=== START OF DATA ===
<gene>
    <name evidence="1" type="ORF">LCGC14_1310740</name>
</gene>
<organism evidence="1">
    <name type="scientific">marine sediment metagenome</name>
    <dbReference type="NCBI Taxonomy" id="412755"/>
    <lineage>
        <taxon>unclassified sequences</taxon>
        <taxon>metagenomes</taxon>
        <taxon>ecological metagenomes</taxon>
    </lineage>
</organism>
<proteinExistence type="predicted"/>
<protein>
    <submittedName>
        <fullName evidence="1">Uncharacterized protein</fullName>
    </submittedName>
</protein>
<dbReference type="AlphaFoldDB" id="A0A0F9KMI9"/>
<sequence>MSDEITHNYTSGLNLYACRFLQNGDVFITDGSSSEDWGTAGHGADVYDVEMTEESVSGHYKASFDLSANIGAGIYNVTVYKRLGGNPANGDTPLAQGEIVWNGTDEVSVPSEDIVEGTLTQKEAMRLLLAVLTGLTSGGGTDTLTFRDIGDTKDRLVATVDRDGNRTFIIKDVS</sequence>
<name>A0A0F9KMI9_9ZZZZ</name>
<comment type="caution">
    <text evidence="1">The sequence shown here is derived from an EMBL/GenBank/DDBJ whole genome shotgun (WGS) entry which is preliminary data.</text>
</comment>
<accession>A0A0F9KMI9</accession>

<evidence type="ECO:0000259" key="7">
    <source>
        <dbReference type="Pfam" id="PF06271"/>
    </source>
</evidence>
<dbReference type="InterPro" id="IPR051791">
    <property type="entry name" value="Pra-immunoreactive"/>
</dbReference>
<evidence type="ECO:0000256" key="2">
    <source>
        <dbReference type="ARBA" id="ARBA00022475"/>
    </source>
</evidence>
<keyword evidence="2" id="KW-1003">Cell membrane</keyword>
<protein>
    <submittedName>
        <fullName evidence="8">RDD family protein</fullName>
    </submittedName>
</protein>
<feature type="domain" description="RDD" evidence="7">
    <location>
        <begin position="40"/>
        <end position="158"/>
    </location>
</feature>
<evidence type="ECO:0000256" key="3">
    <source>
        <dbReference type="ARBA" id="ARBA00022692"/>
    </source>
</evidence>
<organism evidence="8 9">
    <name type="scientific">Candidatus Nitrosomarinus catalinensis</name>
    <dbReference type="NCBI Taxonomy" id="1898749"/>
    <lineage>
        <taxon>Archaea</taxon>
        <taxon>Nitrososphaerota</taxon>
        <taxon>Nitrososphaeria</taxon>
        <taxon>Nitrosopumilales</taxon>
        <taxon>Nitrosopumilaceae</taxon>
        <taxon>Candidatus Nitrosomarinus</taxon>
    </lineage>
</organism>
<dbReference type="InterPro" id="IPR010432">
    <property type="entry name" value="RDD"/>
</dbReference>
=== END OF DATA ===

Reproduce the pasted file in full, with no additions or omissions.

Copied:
<gene>
    <name evidence="1" type="ORF">LCGC14_1310740</name>
</gene>
<organism evidence="1">
    <name type="scientific">marine sediment metagenome</name>
    <dbReference type="NCBI Taxonomy" id="412755"/>
    <lineage>
        <taxon>unclassified sequences</taxon>
        <taxon>metagenomes</taxon>
        <taxon>ecological metagenomes</taxon>
    </lineage>
</organism>
<proteinExistence type="predicted"/>
<protein>
    <submittedName>
        <fullName evidence="1">Uncharacterized protein</fullName>
    </submittedName>
</protein>
<dbReference type="AlphaFoldDB" id="A0A0F9KMI9"/>
<sequence>MSDEITHNYTSGLNLYACRFLQNGDVFITDGSSSEDWGTAGHGADVYDVEMTEESVSGHYKASFDLSANIGAGIYNVTVYKRLGGNPANGDTPLAQGEIVWNGTDEVSVPSEDIVEGTLTQKEAMRLLLAVLTGLTSGGGTDTLTFRDIGDTKDRLVATVDRDGNRTFIIKDVS</sequence>
<name>A0A0F9KMI9_9ZZZZ</name>
<comment type="caution">
    <text evidence="1">The sequence shown here is derived from an EMBL/GenBank/DDBJ whole genome shotgun (WGS) entry which is preliminary data.</text>
</comment>
<accession>A0A0F9KMI9</accession>

<evidence type="ECO:0000259" key="7">
    <source>
        <dbReference type="Pfam" id="PF06271"/>
    </source>
</evidence>
<dbReference type="InterPro" id="IPR051791">
    <property type="entry name" value="Pra-immunoreactive"/>
</dbReference>
<evidence type="ECO:0000256" key="2">
    <source>
        <dbReference type="ARBA" id="ARBA00022475"/>
    </source>
</evidence>
<keyword evidence="2" id="KW-1003">Cell membrane</keyword>
<protein>
    <submittedName>
        <fullName evidence="8">RDD family protein</fullName>
    </submittedName>
</protein>
<feature type="domain" description="RDD" evidence="7">
    <location>
        <begin position="40"/>
        <end position="158"/>
    </location>
</feature>
<evidence type="ECO:0000256" key="3">
    <source>
        <dbReference type="ARBA" id="ARBA00022692"/>
    </source>
</evidence>
<organism evidence="8 9">
    <name type="scientific">Candidatus Nitrosomarinus catalinensis</name>
    <dbReference type="NCBI Taxonomy" id="1898749"/>
    <lineage>
        <taxon>Archaea</taxon>
        <taxon>Nitrososphaerota</taxon>
        <taxon>Nitrososphaeria</taxon>
        <taxon>Nitrosopumilales</taxon>
        <taxon>Nitrosopumilaceae</taxon>
        <taxon>Candidatus Nitrosomarinus</taxon>
    </lineage>
</organism>
<dbReference type="InterPro" id="IPR010432">
    <property type="entry name" value="RDD"/>
</dbReference>